Teacher Data Literacy Week is an opportunity to elevate why data-literate teachers are so important to student success and the actions that can be taken to support teachers in building these skills. In this blog post, University of Arkansas Professor Kara Lasater offers recommendations to help teachers and leaders implement positive data practices and establish positive data cultures to address the months of unconventional—and likely inequitable—learning experiences that students are experiencing during the COVID-19 crisis.
COVID-19 abruptly and dramatically changed the landscape of K–12 education. In a matter of weeks, schools across the nation transitioned their students out of their buildings and into virtual and home-based learning environments. Some schools completely moved their curriculum online. Other schools established online office hours for teachers to regularly meet with their students. Other schools worked tirelessly to assemble paper-and-pencil packets of curriculum to share with students. Many schools adopted some combination of it all.
Despite the best efforts of teachers and leaders, COVID-19 has greatly contributed to inequities in students’ new learning environments. Some students have benefitted from exposure to new and engaging online learning resources, while other students lack internet access – ultimately rendering these technologies useless. Some students suddenly have parents at home to support and assist with academic learning, while other students have traversed their learning independently as their parents work incessantly to provide essential services during the pandemic. Some students have remained somewhat sheltered from the hardships associated with COVID-19, while other students have experienced firsthand the fear, isolation, and loss caused by the disease. Regardless of their circumstances, when students eventually return to school, they will bring with them months of unconventional, and likely inequitable, learning experiences.
Fortunately, data use can serve as a valuable tool to help educators navigate the challenges presented by COVID-19. When schools reopen, data can help educators understand, identify, and respond to students’ learning abilities and needs. It can help educators make curricular and instructional decisions in light of students’ learning, and it can even help educators connect students with additional academic and socio-emotional supports. Ultimately, in the midst of uncertainty, data provides valuable information which can guide school decisions in purposeful, meaningful ways – if it is enacted in positive, healthy ways.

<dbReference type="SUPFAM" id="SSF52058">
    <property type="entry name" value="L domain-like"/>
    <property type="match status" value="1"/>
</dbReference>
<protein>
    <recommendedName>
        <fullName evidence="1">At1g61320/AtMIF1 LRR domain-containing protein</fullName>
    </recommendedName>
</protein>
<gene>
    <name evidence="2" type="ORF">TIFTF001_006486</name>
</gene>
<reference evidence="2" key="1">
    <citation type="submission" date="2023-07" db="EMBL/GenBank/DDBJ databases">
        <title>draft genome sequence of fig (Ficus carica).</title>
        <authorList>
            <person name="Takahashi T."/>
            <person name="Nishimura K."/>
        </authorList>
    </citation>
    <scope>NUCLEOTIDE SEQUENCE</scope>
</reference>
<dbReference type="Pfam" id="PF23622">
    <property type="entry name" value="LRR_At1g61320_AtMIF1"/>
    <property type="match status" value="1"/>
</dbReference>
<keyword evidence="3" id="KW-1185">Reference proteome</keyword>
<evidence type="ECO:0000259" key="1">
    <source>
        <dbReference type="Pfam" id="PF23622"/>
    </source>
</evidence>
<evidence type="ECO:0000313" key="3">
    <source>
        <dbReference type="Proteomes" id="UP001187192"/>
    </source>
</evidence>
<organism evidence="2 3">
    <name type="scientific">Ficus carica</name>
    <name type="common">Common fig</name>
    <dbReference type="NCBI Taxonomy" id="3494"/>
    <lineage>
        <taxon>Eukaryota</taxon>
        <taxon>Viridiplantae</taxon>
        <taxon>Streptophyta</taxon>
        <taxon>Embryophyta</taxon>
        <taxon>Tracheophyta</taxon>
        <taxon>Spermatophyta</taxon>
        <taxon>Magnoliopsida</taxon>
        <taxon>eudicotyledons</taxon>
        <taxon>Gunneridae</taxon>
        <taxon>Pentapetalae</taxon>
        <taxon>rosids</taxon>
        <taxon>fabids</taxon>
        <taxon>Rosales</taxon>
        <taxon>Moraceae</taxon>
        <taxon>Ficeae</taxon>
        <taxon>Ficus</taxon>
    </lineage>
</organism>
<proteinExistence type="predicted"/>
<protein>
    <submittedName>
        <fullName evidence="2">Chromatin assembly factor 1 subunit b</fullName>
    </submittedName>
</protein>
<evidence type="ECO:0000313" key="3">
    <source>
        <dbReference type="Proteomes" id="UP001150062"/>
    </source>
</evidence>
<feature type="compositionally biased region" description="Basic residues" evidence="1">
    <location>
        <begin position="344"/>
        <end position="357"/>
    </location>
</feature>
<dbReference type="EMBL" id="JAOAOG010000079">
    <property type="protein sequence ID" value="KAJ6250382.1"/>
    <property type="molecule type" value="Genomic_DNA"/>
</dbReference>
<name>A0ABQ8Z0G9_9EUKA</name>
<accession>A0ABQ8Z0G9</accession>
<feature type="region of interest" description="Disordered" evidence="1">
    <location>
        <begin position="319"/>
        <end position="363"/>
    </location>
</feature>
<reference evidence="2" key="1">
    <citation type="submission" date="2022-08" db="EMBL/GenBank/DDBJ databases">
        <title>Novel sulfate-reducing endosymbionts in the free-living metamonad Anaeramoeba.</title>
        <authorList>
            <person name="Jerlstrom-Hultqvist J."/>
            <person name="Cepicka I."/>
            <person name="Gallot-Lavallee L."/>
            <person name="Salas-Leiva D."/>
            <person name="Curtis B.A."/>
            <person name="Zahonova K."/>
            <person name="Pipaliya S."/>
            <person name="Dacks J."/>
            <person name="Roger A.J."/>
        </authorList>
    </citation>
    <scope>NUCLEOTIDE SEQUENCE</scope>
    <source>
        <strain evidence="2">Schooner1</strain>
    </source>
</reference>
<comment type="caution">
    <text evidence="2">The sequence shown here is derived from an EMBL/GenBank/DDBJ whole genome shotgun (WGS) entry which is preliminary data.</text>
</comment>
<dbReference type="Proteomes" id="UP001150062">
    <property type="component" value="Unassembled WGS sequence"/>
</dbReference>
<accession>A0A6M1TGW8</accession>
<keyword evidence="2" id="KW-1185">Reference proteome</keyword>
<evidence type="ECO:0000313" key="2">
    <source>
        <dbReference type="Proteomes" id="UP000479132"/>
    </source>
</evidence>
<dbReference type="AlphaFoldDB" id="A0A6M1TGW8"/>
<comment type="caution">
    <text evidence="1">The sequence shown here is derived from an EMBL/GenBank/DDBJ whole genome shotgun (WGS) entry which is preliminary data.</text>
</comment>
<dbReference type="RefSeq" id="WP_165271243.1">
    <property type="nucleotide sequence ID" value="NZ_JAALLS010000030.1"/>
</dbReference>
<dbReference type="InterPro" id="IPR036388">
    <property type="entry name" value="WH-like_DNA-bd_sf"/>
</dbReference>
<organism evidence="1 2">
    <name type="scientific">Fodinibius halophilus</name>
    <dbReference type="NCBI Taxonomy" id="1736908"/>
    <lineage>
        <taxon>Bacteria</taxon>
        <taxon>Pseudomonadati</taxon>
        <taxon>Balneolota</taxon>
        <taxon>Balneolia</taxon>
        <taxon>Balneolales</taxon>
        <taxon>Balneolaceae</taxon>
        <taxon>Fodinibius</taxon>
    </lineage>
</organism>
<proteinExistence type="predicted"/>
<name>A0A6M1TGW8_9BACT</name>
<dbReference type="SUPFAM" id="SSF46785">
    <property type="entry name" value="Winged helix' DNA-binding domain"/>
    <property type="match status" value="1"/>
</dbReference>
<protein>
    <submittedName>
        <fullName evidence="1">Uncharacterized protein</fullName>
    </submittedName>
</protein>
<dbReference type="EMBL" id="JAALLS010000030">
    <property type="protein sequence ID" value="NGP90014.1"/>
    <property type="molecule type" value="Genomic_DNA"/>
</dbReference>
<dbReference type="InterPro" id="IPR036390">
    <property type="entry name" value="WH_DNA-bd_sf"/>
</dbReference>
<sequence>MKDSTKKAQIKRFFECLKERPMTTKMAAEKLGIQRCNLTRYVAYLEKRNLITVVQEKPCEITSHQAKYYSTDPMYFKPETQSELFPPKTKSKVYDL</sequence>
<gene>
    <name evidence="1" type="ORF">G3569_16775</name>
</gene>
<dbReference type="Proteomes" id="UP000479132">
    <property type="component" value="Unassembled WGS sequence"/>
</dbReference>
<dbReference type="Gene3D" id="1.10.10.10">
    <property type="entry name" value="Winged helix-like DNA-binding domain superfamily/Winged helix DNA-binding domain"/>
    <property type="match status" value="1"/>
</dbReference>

The following information is provided to assist teachers and leaders in implementing positive data practices and establishing positive data cultures within their schools.
- First, data must be used for improvement purposes. This necessitates student-focused and improvement-driven data conversations. It also necessitates that school leaders collect data which provide teachers with the information necessary to guide improvement efforts.
- Furthermore, data literacy plays a critical role in effective data use. Data literacy refers to the skills teachers and leaders need in order to access, analyze, and make sense of data to guide future decisions and actions. School leaders can support teachers in developing data literacy by providing them with training and ongoing support (i.e., coaching and mentoring) in data use processes.
- It is also important that leaders create safe professional environments related to the use of data. This necessitates that teachers and leaders actively work to establish trusting, collaborative relationships that allow teachers to openly share their data, engage in meaningful conversations about instruction, and collectively share ownership of data to facilitate school improvement. It also necessitates that leaders provide teachers with support (via time, structures, coaching, etc.) in data use processes and are willing to share ownership of data along with teachers.
- In addition, teachers must have a sense of agency with data use. Leaders can support teachers in developing a sense of agency by allowing teachers to make data-based decisions in their own practice (e.g., what data to use, what instructional changes to make, etc.) and by providing them with the training and support necessary to feel efficacious with data use.
- Finally, teachers and leaders can use data to more holistically understand students. This requires schools to utilize a variety of data sources and to adopt a more assets-based approach to data use. When teachers utilize a variety of data sources and recognize students’ strengths, it allows them to see students as individuals with unique abilities and needs, and it allows them to incorporate and leverage students’ strengths for instructional planning and improvement.
When teachers and leaders implement positive data practices and establish positive data cultures within their schools, it provides them with an anchor upon which to base decisions and propel them forward – even in the midst of uncertainty.
For more information on the development of positive data cultures and practices, please refer to:
Lasater, K., Albiladi, W. S., Davis, W. S., & Bengtson, E. (2019). The data culture continuum: An examination of school data cultures. Educational Administration Quarterly. Advance online publication.
Lasater, K., Bengtson, E., & Albiladi, W. (2020). Data use for equity?: How data practices incite deficit thinking in schools. Studies in Educational Evaluation. Advance online
Stay tuned for more Teacher Data Literacy Week content. And in case you missed it, check out our first blog post, which explains why teacher data literacy is especially important for the remote learning environment caused by COVID-19.
Join the conversation on social media throughout the week using #TDLMatters. Also, join us for our #TDLMatters Twitter chat on Thursday, April 30 from 1-2 pm EST!